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In our various posts since last year, we have been warning about the return of inflation and considered that this was not the time to be invested in fixed rate bonds in any of the major bond markets.

The extra-ordinary measures taken by the US, European and Japanese Central Banks to fight the deflationary effects of the 2008 financial crisis led to a significant period of abnormally low interest rates at the short end where central banks guide interest rates, and at the long end – bonds – through the massive accumulation of long dated fixed rate bonds on the Central banks’ balance sheets.

Our investment conclusions were that fixed rate bonds were to be avoided altogether as they would ultimately have to be re-priced.

The economic development of the past few quarters have proved our views right and inflation has been grinding higher almost everywhere, reaching or even surpassing the much-touted Central banks inflation targets of 2 %.

US inflation

Eurozone inflation

Japanese inflation

This global return of inflation is unfortunately not a cyclical phenomenon.

Extremely accommodative monetary policies for way too long have enabled the world banking systems to restore the health of their balance sheets, enabling banks to lend again to the economy, have triggered massive asset inflation in the form of rising real estate prices and stock markets, making households more inclined to borrow, and have jump started a significant recovery in labor markets.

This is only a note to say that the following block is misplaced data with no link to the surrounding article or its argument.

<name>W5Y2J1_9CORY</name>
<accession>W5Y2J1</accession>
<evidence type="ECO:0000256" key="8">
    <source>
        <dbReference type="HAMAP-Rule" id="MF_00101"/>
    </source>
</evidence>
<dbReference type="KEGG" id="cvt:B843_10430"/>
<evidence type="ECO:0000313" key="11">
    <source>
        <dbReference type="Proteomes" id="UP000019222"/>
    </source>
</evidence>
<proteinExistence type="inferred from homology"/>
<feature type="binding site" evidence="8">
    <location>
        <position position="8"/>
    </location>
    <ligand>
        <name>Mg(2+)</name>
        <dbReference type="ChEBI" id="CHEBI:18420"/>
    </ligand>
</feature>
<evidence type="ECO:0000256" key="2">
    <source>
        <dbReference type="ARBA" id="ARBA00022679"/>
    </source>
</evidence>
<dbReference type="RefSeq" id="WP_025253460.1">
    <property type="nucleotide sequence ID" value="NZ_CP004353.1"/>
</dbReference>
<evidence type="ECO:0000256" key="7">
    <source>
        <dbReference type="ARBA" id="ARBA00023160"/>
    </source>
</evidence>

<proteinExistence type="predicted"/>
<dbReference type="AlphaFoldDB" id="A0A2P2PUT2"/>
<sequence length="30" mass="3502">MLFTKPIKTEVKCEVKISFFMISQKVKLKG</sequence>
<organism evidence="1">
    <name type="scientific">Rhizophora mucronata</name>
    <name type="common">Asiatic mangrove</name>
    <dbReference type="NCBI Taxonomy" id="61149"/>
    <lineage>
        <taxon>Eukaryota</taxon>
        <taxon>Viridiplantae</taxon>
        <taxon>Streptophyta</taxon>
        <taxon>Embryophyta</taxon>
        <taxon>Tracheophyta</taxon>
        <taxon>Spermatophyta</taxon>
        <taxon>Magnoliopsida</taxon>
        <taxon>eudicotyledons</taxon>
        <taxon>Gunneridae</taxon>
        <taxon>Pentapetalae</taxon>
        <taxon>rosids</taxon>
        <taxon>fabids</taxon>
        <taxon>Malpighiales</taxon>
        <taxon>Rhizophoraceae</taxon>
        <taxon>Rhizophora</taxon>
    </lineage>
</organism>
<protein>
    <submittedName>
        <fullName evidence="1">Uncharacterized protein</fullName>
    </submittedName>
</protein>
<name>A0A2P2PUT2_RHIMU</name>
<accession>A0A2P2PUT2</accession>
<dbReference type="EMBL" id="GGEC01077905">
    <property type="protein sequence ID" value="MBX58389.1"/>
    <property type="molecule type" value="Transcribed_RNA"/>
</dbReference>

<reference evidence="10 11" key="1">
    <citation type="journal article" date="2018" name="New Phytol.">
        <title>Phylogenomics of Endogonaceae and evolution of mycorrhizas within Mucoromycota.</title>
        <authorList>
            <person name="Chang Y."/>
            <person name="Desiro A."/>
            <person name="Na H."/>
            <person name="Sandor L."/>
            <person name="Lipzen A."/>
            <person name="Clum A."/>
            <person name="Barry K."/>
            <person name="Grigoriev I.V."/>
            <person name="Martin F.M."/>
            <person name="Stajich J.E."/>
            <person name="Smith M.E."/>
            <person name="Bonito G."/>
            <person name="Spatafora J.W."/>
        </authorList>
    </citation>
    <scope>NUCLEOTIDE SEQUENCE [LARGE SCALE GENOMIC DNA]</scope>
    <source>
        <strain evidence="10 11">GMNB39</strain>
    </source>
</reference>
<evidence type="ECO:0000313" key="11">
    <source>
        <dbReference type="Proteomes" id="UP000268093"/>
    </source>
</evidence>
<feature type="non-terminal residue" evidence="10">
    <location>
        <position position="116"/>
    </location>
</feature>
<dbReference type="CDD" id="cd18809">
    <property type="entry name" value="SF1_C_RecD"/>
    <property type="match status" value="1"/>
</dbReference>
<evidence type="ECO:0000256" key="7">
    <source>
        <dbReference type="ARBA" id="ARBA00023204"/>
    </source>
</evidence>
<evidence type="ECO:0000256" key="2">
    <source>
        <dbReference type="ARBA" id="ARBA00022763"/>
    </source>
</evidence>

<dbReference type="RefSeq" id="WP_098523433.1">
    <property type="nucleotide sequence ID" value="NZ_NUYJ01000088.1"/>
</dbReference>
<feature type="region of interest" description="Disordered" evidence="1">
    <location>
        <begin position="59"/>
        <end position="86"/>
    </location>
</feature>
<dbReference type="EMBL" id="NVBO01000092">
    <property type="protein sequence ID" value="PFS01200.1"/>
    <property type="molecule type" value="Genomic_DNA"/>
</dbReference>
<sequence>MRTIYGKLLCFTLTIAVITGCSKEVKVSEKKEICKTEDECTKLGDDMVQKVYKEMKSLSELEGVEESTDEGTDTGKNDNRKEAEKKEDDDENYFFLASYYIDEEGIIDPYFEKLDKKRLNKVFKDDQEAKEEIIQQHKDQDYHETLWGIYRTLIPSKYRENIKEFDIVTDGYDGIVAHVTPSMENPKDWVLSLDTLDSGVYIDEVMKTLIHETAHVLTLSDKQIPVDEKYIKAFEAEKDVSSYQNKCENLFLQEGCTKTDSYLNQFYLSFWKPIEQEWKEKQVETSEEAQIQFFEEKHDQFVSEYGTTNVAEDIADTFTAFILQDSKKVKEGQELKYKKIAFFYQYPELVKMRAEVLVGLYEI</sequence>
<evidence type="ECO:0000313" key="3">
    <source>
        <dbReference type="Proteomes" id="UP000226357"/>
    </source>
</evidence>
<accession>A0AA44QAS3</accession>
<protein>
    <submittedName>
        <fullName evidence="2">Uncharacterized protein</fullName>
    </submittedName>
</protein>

In the USA, the most advanced economy in the cycle because to was the first one to resort to quantitative easing back in 2009, the situation has been made even more dramatic due to the one-off tax overhaul of President Donald Trump in December 2017.

The tax cuts amounted auto a real shot in the arm in an a economy that was already running hot and where unemployment rates had fallen to multi-decade lows.

It took time for wage costs to start rising, but they finally did in the summer of 2018 and the labor data to be released on Friday will probably confirm the strength of both the labor market itself and of labor costs.

For several quarters, bond investors did not believe in the return of inflation, but now they have suddenly realized that the real issue at had was no longer deflation, but taming rising inflation.

The real abnormality in US bonds was the fact that investors projected NO rise in inflation over the next 30 years, something that is utterly impossible.

Moreover, the combined effect of Oil prices that have shot up + 30 % since the beginning fo the year, of US import tariffs that will ultimately translate into higher prices to the consumers – or to lower margins for the producers – and the extremely strong consumer confidence all point to an overshoot of inflation in the months ahead.

If US inflation is already at 3 %, Bod yields should rally be at 4 % as a minimum and looking at the charts below, now that the secular disinflationary trend in place since 1982 have been broken, there is not much to stop bond yields from rising from the current 3.20 % to 3.5 or even 4 % quite rapidly.

Add to that the fact that the FED has now stopped buying bonds and is off-loading its massive portfolio at the pace of US$ 50 Billion per month, and the demand-supply equation for bonds looks ugly.

Higher inflation lead to higher interest rates and to higher bond yields, and that in turn withdraws liquidity from the markets, taking away the fuel that has pushed US equities to the most elevated valuations in a century.

Unfortunately, considering the current macro-economic dynamics in the US, the only thing that will stop bond yields from rising sharply would be a sharp break-down in equity markets.

We may well have reached that stage …

Credit Photo : GaoShape  Unsplash